Are Beeswax Candles Cruelty-Free? Find Out Here

These days people are increasingly conscious about buying sustainable and cruelty-free products. A lot of consumers are concerned about their environmental footprint and their impact on the planet. 

This is a fantastic step forward toward a better world. But it’s not always easy to find ethical alternatives for items you would to buy or even be sure if it is safe to buy. Sometimes people become confused because it’s just not clear. 

For example, is it possible to buy cruelty-free beeswax candles? 

Beeswax is an animal by-product so we cannot consider it to be vegan. As a result, it’s usually not ethically sourced or harvested. Despite this, there may be a way to create cruelty-free beeswax candles but it comes with a cost. 

Let’s look at this situation now. 

There are several alternatives to beeswax candles, which we’ll look at later. But they all share one problem: 

Beeswax is cheaper and easier to mold than the likes of soy or paraffin wax.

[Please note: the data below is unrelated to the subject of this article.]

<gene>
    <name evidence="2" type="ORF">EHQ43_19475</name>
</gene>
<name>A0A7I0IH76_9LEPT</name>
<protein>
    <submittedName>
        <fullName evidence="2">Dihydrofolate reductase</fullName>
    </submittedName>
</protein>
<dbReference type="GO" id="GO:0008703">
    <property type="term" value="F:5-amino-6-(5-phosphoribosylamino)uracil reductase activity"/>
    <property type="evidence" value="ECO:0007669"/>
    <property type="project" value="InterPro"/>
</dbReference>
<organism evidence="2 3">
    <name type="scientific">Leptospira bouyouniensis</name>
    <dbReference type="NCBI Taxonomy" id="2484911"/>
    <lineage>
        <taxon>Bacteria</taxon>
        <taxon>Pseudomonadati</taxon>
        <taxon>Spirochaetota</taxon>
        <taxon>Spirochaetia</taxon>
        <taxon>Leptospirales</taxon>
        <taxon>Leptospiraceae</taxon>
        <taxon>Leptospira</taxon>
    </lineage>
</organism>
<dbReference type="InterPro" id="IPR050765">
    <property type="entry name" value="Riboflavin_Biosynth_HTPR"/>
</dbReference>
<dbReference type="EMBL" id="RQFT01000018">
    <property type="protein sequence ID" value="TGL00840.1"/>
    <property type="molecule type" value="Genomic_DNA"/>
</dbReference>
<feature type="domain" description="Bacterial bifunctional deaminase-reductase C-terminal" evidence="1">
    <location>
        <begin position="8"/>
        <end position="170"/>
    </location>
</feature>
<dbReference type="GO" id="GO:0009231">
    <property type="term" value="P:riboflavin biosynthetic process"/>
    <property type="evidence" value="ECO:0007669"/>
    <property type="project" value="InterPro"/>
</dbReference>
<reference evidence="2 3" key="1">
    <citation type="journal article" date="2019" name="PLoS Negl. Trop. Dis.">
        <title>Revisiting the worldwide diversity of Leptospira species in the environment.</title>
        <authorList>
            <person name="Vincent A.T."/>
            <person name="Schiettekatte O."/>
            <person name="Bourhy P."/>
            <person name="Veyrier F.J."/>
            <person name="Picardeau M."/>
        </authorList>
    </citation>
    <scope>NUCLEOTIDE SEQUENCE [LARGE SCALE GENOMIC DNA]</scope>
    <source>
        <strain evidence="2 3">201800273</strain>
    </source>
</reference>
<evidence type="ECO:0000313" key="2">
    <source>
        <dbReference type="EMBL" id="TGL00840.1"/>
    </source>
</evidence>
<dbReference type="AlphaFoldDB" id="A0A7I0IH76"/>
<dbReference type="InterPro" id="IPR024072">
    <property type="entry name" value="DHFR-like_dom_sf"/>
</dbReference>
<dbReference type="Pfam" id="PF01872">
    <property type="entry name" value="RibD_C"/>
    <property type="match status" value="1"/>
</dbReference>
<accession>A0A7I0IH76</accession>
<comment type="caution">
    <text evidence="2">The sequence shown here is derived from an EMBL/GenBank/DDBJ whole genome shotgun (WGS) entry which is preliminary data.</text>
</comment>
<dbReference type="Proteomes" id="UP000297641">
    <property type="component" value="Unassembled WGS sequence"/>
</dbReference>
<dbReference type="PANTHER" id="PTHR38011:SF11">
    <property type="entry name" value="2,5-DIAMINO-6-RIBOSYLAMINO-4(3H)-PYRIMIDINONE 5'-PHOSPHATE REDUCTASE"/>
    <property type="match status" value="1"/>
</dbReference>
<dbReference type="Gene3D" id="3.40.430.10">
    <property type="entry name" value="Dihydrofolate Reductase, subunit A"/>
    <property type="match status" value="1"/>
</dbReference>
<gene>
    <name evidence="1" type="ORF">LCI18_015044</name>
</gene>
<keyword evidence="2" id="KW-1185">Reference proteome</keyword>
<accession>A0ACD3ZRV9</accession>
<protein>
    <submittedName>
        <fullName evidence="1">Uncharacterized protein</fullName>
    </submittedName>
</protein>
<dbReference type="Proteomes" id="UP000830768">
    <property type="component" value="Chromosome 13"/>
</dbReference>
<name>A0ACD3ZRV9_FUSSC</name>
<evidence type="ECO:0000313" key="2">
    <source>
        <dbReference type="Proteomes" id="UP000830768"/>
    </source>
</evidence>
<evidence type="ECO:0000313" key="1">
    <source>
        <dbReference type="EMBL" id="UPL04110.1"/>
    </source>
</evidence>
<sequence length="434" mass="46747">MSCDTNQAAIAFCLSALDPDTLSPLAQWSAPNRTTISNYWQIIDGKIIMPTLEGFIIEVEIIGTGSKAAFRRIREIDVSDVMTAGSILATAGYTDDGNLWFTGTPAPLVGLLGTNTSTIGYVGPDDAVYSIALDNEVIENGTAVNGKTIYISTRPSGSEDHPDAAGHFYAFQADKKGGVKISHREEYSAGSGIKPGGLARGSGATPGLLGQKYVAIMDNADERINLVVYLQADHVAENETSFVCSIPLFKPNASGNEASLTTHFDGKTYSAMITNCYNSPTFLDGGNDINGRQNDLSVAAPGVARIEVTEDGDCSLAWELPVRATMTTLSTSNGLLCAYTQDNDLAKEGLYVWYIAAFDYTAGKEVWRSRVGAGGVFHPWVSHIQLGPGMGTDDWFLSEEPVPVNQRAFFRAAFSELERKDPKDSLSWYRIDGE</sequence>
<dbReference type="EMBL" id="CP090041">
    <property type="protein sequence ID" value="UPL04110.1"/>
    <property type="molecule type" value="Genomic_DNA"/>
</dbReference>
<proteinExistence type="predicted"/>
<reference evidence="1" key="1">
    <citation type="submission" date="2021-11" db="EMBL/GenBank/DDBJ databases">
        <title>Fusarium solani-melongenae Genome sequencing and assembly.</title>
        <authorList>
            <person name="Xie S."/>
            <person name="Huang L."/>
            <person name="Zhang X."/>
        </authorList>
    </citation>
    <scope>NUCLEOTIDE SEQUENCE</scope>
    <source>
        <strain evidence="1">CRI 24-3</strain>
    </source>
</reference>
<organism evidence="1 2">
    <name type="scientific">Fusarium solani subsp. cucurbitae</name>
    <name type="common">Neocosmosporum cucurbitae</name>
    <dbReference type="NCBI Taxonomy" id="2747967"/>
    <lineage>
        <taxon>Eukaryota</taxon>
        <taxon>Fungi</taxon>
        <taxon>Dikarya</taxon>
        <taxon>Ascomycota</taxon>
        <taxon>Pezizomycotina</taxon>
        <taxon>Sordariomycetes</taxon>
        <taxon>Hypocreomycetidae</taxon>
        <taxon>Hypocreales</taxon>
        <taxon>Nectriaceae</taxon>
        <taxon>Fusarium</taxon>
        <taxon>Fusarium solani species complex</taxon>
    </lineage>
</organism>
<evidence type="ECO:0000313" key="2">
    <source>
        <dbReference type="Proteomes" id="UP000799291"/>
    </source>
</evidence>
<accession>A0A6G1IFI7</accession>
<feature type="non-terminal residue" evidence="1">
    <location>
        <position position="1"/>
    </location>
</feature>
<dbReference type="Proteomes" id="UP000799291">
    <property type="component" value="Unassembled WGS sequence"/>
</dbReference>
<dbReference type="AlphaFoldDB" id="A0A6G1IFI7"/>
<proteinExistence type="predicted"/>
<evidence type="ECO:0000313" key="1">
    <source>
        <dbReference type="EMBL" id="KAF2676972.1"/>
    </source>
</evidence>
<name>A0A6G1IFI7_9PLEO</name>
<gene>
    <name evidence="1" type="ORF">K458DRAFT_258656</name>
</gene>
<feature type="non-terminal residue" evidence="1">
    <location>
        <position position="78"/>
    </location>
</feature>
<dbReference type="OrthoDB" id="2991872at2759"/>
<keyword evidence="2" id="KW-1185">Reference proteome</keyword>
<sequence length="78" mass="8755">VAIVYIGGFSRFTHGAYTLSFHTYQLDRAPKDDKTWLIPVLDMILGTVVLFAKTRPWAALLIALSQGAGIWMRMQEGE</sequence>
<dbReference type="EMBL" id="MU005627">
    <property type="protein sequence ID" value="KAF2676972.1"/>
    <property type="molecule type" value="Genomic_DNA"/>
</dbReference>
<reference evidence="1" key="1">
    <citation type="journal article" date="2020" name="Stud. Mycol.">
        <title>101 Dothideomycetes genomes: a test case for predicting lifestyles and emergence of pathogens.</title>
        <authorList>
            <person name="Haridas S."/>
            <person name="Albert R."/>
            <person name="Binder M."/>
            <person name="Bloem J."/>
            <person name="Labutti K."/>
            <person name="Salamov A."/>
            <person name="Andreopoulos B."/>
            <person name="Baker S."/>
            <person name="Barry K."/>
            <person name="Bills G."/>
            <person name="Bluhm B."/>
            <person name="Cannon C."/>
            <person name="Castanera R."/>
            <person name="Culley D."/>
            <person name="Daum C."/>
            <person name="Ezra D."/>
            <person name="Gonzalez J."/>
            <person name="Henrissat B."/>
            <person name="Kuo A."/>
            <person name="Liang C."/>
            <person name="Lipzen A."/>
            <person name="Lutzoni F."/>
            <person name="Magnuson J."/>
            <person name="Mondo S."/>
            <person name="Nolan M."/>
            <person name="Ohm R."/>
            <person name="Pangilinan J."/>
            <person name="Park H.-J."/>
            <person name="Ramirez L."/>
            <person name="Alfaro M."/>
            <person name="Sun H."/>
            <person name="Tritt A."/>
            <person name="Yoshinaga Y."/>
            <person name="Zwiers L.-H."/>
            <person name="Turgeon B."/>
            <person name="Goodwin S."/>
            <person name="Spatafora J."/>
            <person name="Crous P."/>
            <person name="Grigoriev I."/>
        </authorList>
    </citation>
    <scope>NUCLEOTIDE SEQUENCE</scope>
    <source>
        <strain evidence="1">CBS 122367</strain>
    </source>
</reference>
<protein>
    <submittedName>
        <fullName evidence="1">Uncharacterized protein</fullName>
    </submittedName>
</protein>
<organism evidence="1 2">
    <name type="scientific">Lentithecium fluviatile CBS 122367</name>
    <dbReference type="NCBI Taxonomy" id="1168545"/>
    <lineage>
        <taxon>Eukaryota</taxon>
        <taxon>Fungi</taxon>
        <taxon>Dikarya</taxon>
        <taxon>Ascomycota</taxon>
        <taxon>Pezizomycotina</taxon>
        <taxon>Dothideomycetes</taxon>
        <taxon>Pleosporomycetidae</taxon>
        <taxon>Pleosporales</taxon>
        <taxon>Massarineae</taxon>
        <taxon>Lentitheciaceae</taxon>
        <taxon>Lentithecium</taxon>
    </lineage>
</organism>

It’s also true that beeswax candles burn cleaner and are less toxic than some of the other options. However, you have to ask yourself if it’s worth it. 

Harvesting Beeswax

Candle fans are drawn to beeswax because it’s an all-natural product. On paper, this seems like a good thing, but there is a dark reality to harvesting beeswax. 

Honey bees produce the wax and use it to make honeycomb cells. 

These cells have multiple purposes. They can act as a protective casing for growing bees as they transition from larva to pupa. Of course, they also store honey and keep it edible during the cold winter months. 

Typically, this becomes messy when humans interfere. 

One issue is that beekeepers smoke the bees to make them more docile. This can be harmful to them. Furthermore, they often clip the wings off of the Queen bee so that she stays in the hive. If the bees swarm, it can negatively affect honey production. 

Finally, the harvesting process involves running a hot knife down the honeycomb. They melt the comb in boiling water before cooling it. Technically, this doesn’t physically harm the bees but it may disorientate them. 

The other point to note is that all of the above refers to small-scale beekeepers who usually care about their hives. Mass-producers tend to focus more on the bottom line than the welfare of their bees.